While the Cooper EM residents and faculty not on duty flock to the Eagles Super Bowl celebration parade in Philadelphia, EMDaily presents a brief review by our own Dr. Reid Phillips of two articles examining the efficacy of fresh-frozen plasma for the treatment of ACE-I induced angioedema. Can this simple therapy help prevent an airway disaster? Read on to find out!
Tis the season for respiratory infections in children. This week's post reviews a few of the important phyical exam findings in a child presenting with respiratory distress. Videos are included! Stay tuned for next week's post that will include some great pearls about bronchiolitis which you are sure to see if you care for pediatric patients!
Intubation is a potentially dangerous procedure which may result in rapid hemodynamic collapse and cardiac arrest in the critically ill. This week we summarize the results of a large retrospective study to determine the clinical factors associated with cardiac arrest after intubation.
You are caring for a sick patient with an acute COPD exacerbation. What O2 sat should you target? What meds should you give? If you have to intubate, what are the issues you'll have to deal with? This week we glean some valuable management pearls for the management acute COPD exacerbations from this month's Internal Medicine module at Cooper.
“Airway cart to 9A. Intern, this tube is yours. What meds do you want?”
After the initial self-pulse check and change of scrub pants, two words come to mind: SOAP ME. Not in the literal sense, which may or may not be necessary depending on how nervous one is, but in the handy-dandy-easy-to-remember-in-high-pressure-situations-mnemonic sense. The deer-in-headlights (AKA intern-in-headlights look aside), this edition aims to take a look into an expected adverse reaction with a commonly used rapid sequence intubation (RSI) medication: hyperkalemia associated with succinylcholine administration.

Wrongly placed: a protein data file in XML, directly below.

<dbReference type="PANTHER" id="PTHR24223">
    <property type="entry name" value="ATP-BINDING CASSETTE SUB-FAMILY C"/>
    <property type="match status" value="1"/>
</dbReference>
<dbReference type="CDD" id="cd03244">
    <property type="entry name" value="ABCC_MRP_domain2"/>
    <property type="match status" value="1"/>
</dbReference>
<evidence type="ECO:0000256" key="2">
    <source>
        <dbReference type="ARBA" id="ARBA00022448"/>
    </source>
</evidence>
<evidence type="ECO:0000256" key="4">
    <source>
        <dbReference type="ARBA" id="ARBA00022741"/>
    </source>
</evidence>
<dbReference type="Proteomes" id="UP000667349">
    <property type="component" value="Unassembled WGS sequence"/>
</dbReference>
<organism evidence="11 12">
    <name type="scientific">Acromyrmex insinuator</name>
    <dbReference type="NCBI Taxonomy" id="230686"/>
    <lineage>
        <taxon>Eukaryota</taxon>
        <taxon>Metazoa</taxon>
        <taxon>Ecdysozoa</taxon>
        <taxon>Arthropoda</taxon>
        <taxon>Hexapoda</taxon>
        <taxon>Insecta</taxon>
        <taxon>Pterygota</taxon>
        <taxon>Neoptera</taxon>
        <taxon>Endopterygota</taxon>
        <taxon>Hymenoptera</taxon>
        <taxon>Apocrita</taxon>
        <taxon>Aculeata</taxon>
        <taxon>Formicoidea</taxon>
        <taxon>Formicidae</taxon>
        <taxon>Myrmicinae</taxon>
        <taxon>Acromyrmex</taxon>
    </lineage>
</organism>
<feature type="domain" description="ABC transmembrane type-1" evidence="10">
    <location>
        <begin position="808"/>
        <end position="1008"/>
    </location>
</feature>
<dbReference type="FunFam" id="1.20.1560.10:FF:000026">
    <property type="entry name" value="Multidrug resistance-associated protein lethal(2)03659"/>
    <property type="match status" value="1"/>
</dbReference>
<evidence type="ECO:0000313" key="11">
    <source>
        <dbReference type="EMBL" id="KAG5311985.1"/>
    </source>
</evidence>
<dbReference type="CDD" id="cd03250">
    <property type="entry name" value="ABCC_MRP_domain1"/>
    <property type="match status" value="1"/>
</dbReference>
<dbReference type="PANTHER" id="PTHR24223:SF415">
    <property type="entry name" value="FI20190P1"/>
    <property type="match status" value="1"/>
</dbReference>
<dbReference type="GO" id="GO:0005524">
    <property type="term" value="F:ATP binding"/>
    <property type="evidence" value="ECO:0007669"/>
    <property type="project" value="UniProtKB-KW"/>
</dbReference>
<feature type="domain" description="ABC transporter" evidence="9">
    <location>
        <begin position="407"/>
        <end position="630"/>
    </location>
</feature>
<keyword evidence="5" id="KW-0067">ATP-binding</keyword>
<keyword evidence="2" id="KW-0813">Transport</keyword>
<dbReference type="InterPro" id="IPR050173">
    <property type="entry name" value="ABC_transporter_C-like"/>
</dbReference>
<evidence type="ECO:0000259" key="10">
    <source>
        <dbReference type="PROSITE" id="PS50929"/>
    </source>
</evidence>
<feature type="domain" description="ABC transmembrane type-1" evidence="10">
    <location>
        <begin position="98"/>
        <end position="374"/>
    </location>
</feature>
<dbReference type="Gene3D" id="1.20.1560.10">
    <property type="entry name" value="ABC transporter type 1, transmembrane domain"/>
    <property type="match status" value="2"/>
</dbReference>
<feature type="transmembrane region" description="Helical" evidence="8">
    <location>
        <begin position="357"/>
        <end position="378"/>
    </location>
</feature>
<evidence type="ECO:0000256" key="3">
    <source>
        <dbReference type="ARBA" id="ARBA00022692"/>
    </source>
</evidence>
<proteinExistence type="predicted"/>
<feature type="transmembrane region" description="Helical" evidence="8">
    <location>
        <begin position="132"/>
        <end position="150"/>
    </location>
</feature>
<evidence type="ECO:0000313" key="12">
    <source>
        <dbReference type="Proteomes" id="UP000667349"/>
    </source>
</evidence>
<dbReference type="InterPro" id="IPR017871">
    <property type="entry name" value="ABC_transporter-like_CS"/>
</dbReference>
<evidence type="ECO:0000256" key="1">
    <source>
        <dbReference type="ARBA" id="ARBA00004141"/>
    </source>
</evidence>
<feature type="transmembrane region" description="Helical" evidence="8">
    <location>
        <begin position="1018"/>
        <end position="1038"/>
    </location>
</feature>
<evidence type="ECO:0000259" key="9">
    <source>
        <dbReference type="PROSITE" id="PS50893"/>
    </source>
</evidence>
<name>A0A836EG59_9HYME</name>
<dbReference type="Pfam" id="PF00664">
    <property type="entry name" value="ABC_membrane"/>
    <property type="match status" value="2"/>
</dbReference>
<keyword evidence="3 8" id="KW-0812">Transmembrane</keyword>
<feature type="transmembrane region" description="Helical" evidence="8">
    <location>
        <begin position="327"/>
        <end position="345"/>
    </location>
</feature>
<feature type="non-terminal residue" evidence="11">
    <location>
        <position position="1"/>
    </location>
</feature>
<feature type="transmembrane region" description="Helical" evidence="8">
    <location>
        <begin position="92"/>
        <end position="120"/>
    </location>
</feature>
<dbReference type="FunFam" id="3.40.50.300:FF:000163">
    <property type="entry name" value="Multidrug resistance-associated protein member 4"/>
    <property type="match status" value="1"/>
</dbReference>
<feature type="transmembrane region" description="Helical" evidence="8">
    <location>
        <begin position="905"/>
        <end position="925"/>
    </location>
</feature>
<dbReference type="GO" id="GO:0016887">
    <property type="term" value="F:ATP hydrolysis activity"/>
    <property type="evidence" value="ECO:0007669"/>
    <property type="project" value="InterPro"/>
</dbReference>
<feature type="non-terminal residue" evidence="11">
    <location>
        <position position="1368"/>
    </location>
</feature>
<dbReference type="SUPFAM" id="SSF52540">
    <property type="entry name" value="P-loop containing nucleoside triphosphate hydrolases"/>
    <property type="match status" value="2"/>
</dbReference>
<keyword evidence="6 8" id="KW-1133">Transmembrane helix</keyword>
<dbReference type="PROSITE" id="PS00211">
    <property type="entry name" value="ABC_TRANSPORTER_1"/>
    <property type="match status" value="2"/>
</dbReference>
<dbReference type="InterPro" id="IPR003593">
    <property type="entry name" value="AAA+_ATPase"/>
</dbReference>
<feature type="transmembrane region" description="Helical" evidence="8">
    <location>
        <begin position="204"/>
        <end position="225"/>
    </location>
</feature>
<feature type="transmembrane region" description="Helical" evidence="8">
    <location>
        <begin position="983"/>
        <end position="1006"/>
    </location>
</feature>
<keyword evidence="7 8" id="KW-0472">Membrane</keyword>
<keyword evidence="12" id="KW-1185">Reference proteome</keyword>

This post is a a summary of a portion of Dr Byrne's airway talk from last month's ResusEM conference at the Cooper Medical School of Rowan University. New techniques for preoxygenation before intubation can help to prolong time to desaturation and make this potentially dangerous procedure safer than ever!
Intubation has traditionally been performed with patients in the full supine position. Recent data suggests that elevation of the head of the bed may be more effective during preoxygenation before intubation. Check out this summary of a paper from Anesthesia that put this idea to the test!